Write-Host $output.value[0].message
view raw getlogs.ps1 hosted with ❤ by GitHub
variable shared_env {
type = any
}
variable subnet_id {
type = string
}
variable name {
type = string
}
variable image {
type = string
}
variable command {
type = string
}
variable environment_variables {
description = "The environment variables to be set in the container"
default = {}
}
variable docker_registry_url {}
variable docker_registry_username {}
variable docker_registry_password {}
variable releases_storage_account_name {
type = string
}
variable releases_storage_account_key {
type = string
}
variable releases_container_name {
type = string
}
variable releases_storage_sas {
type = string
}
locals {
env_file = base64encode(templatefile(
"${path.module}/env.tpl",
{
config = var.environment_variables
}
))
script_name = "dsc_config.ps1"
script_zip = "dsc_config.zip"
script_hash = filemd5("${path.module}/dsc_config.ps1")
}
resource "random_string" "random" {
length = 5
special = false
upper = false
number = false
}
resource "random_string" "adminpw" {
length = 18
special = true
upper = true
number = true
}
resource "azurerm_network_interface" "nic" {
name = "${var.name}${random_string.random.result}"
resource_group_name = var.shared_env.rg.name
location = var.shared_env.rg.location
ip_configuration {
name = "internal"
subnet_id = var.subnet_id
private_ip_address_allocation = "Dynamic"
}
}
resource "azurerm_windows_virtual_machine" "vm" {
name = "${var.name}${random_string.random.result}-vm"
resource_group_name = var.shared_env.rg.name
location = var.shared_env.rg.location
computer_name = "relimporter"
// 8 cores, 16GB ram and 128GB temp disk for import data to live on
size = "Standard_F8"
admin_username = "adminuser"
admin_password = random_string.adminpw.result
network_interface_ids = [
azurerm_network_interface.nic.id,
]
os_disk {
caching = "ReadWrite"
storage_account_type = "Standard_LRS"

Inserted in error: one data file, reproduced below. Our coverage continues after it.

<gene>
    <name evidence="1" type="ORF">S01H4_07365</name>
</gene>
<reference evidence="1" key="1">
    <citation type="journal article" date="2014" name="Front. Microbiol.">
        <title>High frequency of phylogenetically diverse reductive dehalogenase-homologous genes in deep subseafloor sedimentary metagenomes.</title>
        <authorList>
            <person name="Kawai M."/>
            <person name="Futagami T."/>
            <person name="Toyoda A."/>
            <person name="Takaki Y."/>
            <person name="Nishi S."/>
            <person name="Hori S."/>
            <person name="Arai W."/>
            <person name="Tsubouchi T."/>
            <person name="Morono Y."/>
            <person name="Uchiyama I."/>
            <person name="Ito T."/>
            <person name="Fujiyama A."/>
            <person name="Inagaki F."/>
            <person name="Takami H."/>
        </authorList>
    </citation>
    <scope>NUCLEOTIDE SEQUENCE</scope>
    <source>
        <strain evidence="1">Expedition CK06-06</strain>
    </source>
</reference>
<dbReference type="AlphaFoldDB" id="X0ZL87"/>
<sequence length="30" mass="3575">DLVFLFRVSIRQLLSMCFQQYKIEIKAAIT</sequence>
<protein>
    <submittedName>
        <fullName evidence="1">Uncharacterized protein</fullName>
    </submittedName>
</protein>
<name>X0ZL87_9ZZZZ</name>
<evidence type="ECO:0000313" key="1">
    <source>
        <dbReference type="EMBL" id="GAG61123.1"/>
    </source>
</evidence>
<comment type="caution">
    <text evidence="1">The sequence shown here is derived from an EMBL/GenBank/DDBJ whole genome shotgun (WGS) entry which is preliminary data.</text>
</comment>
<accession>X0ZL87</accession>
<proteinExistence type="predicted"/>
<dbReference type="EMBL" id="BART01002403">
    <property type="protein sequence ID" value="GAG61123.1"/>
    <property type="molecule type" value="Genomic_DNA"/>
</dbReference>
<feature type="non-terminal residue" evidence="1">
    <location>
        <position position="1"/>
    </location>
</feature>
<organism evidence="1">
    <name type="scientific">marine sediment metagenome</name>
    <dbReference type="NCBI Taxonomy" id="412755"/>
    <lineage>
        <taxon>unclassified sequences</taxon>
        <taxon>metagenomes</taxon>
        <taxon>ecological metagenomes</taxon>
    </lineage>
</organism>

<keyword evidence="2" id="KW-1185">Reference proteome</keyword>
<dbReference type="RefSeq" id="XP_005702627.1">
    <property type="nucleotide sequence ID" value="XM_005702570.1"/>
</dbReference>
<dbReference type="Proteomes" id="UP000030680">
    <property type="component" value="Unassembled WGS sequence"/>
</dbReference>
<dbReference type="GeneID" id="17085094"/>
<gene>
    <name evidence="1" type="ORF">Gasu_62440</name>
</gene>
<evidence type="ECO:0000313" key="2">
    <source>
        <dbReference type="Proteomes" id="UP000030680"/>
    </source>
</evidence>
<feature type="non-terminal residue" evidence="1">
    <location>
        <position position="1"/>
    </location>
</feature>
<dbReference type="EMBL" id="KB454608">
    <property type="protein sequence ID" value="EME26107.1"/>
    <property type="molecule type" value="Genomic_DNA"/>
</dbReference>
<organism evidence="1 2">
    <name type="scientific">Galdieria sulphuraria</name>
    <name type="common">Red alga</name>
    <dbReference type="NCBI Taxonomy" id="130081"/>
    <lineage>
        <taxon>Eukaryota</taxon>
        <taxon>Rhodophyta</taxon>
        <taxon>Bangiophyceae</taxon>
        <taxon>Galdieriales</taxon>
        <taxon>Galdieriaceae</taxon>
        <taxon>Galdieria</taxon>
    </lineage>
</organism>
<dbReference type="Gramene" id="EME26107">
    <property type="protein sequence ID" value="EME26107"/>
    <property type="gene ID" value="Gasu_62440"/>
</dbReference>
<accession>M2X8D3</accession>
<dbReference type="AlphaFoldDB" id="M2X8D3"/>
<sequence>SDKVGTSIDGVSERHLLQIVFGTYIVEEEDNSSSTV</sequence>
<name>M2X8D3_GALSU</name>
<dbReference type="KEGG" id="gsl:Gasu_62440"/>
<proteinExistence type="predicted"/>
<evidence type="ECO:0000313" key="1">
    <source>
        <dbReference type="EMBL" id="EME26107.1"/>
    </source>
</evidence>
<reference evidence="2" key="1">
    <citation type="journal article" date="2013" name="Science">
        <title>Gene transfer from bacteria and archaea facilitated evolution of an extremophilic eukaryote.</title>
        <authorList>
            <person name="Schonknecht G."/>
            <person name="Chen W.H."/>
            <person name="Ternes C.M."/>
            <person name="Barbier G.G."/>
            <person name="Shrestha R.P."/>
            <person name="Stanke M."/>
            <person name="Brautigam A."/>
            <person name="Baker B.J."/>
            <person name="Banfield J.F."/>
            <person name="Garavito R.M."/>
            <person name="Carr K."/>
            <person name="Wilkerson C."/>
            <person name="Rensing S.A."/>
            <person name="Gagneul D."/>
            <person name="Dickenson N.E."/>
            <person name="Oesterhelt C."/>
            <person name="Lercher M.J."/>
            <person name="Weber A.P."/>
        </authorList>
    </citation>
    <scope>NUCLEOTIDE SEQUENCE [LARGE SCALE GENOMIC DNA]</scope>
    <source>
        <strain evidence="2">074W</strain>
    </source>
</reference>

}
source_image_reference {
publisher = "MicrosoftWindowsServer"
offer = "WindowsServer"
sku = "2019-Datacenter-Core-with-Containers"
version = "latest"
}
patch_mode = "AutomaticByOS"
}
data "archive_file" "script_zip" {
type = "zip"
source_file = "${path.module}/${local.script_name}"
output_path = "${path.module}/${local.script_zip}"
}
resource "azurerm_storage_blob" "dscps1" {
name = "dsc${local.script_hash}.zip"
storage_account_name = var.releases_storage_account_name
storage_container_name = var.releases_container_name
type = "Block"
source = "${path.module}/${local.script_zip}"
depends_on = [data.archive_file.script_zip]
}
// Using this https://docs.microsoft.com/en-us/azure/virtual-machines/extensions/dsc-windows
// to run a DSC configuration with will make sure the VM is running the container and
// periodically check for any issue and correct them.
// See: https://docs.microsoft.com/en-us/powershell/scripting/dsc/overview/overview?view=powershell-7.1
resource "azurerm_virtual_machine_extension" "dscconfig" {
name = "dscconfig${local.script_hash}"
virtual_machine_id = azurerm_windows_virtual_machine.vm.id
publisher = "Microsoft.Powershell"
type = "DSC"
type_handler_version = "2.77"
auto_upgrade_minor_version = true
depends_on = [azurerm_storage_blob.dscps1]
settings = jsonencode(jsondecode(<<SETTINGS
{
"configuration": {
"url": "https://${var.releases_storage_account_name}.blob.core.windows.net/${var.releases_container_name}/dsc${local.script_hash}.zip",
"script": "dsc_config.ps1",
"function": "DockerImageStart"
}
}
SETTINGS
))
protected_settings = jsonencode(jsondecode(<<JSON
{
"configurationArguments": {
"Image": "${var.image}",
"Command": "${var.command}",
"RegistryUrl": "${var.docker_registry_url}",
"RegistryUsername": "${var.docker_registry_username}",
"RegistryPassword": "${var.docker_registry_password}",
"EnvironmentVariables": "${local.env_file}"
},
"configurationUrlSasToken": "${var.releases_storage_sas}"
}
JSON
))
}
view raw module.tf hosted with ❤ by GitHub
# An example of using the above module
module "container_vm" {